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Why the viral ’30 plant diet’ is not as healthy as you think – New York Post

3 minutes, 13 seconds Read

For some, it’s bad enough to choke down a daily dose of vegetables, but what if you ate 30 types in a week?

Well, that’s exactly the diet trend that’s sweeping the internet, as health conscious users attempt to scarf down a variety of plants in a single week.

The 30 plant diet — created by Tim Spector, a professor in genetic epidemiology at King’s College London — was modeled after results from a 2018 study that found those who had 30 or more kinds of plants a week were more likely to have “good” bacteria in their gut.

Spector, who led the leg of the research focused in the UK, believes that a healthy gut boosts immunity and promotes better overall health.

“It’s that diversity of gut microbes that gives you a diversity of chemicals and, we believe, a healthier immune system and a better metabolism,” Spector told The Guardian.

“Once people start seeing that there is this link between the food we eat, our microbes and our immune systems, I think that changes the way we think about food. It’s not just fuel. It really is changing the way our body works.”

Spector believes that eating 30 vegetables improves overall health. Rawpixel.com – stock.adobe.com

The so-called “challenge,” in which TikTokers are partaking, isn’t exclusive to just vegetables or fruits. Legumes, grains, nuts, seeds and certain herbs and spices count, too, as does coffee and even chocolate. They come from plants, after all.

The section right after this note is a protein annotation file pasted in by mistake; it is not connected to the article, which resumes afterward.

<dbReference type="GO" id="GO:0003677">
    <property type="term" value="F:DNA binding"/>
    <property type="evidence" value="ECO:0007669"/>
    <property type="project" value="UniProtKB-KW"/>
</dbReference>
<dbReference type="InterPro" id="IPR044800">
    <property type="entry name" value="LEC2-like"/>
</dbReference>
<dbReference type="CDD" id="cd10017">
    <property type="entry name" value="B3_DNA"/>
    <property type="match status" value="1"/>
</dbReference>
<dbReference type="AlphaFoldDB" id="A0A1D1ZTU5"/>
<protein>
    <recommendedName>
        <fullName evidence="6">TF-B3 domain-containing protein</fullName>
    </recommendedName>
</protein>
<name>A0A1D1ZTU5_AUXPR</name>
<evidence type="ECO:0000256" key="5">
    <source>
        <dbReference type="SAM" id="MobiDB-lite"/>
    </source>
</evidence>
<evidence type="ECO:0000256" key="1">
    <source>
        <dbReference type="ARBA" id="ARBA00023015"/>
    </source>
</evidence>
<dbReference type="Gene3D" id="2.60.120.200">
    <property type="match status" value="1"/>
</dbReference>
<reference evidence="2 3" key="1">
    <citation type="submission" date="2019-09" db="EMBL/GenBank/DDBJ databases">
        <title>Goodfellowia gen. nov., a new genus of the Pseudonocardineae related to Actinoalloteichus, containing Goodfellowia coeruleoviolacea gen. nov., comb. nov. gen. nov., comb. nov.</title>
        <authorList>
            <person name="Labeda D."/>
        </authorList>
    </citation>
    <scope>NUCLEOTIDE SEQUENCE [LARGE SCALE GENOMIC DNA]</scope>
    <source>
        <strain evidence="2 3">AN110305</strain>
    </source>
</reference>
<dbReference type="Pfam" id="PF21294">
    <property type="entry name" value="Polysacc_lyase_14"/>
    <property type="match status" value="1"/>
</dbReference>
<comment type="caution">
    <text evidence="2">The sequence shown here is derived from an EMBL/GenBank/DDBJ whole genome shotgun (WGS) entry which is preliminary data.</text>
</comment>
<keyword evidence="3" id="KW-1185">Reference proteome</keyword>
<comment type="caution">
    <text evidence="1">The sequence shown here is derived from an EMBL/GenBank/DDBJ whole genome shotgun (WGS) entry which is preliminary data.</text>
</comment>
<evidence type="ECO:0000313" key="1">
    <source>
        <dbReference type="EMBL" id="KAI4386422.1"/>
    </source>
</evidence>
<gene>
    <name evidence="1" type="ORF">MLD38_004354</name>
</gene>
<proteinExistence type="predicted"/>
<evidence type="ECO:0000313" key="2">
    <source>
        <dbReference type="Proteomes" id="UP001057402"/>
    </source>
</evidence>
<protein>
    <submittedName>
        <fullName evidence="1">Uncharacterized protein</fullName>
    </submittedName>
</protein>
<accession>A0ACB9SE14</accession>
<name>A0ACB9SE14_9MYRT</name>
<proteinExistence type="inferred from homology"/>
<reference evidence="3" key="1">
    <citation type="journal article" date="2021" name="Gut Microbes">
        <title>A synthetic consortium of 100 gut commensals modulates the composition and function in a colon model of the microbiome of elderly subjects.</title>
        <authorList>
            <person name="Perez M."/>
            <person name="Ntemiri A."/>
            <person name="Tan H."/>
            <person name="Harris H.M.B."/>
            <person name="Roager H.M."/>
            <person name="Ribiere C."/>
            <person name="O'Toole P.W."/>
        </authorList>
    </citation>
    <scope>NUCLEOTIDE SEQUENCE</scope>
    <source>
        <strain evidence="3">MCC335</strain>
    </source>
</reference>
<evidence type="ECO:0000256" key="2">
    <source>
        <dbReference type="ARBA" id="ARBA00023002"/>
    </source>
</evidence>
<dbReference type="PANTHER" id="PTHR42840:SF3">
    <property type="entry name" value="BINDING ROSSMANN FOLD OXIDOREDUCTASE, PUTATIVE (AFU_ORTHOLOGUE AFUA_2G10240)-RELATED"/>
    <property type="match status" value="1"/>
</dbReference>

While it likely won’t do you harm to attempt to consume 30 different kinds of plants every week, there’s also no “reliable evidence” for it either, Reading University professor Gunter Kuhnle told the Daily Mail.

According to Kuhnle, there is not enough available data on the exact combination and doses of plant “bioactives” — the components believed to have certain health-improving properties — for effectiveness.

“The recommendation is already to eat a wide range of different fruits and vegetables, so the ’30 different per week’ in some ways just tries to add a number to it (and is largely in line with the 5-a-day recommendation),” he explained.

“I don’t think it would do any harm – but I doubt it will be more beneficial than fewer different plant foods a day.”

“Once people start seeing that there is this link between the food we eat, our microbes and our immune systems, I think that changes the way we think about food. It’s not just fuel. It really is changing the way our body works,” said Spector. Drobot Dean – stock.adobe.com

Americans already do not meet the minimum recommendation of 5 servings of fruit and vegetable per day — according to the Centers for Disease Control and Prevention, only 1 in 10 meet the requirements — so attempting to prepare 30 different types may be overwhelming.

“Making the task more difficult (30 different per week instead of simply five a day) can set up people for failure and they might give up altogether,” Kuhnle said.

And not to mention, there’s the issue of affordability and accessibility.

“If people focus on different types of fresh fruit and vegetables this could be quite expensive and difficult to build into your diet and make it very difficult to eat an overall balanced diet,” Aston University dietitian Dr. Duane Mellor told the Daily Mail.

“While vegetables are a key part of a balanced diet for most people, they are not the be-all and end-all,” said Pearson. amixstudio – stock.adobe.com

Focusing too much on solely plants could result in “nutrient deficiencies,” added Kim Pearson, a nutritionist based in London. An ideal diet would consist of a diverse spread of protein, whole grains, fruits and vegetables.

“Vegetables alone won’t provide all essential nutrients in optimal amounts,” she told the Daily Mail.

“While vegetables are a key part of a balanced diet for most people, they are not the be-all and end-all.”

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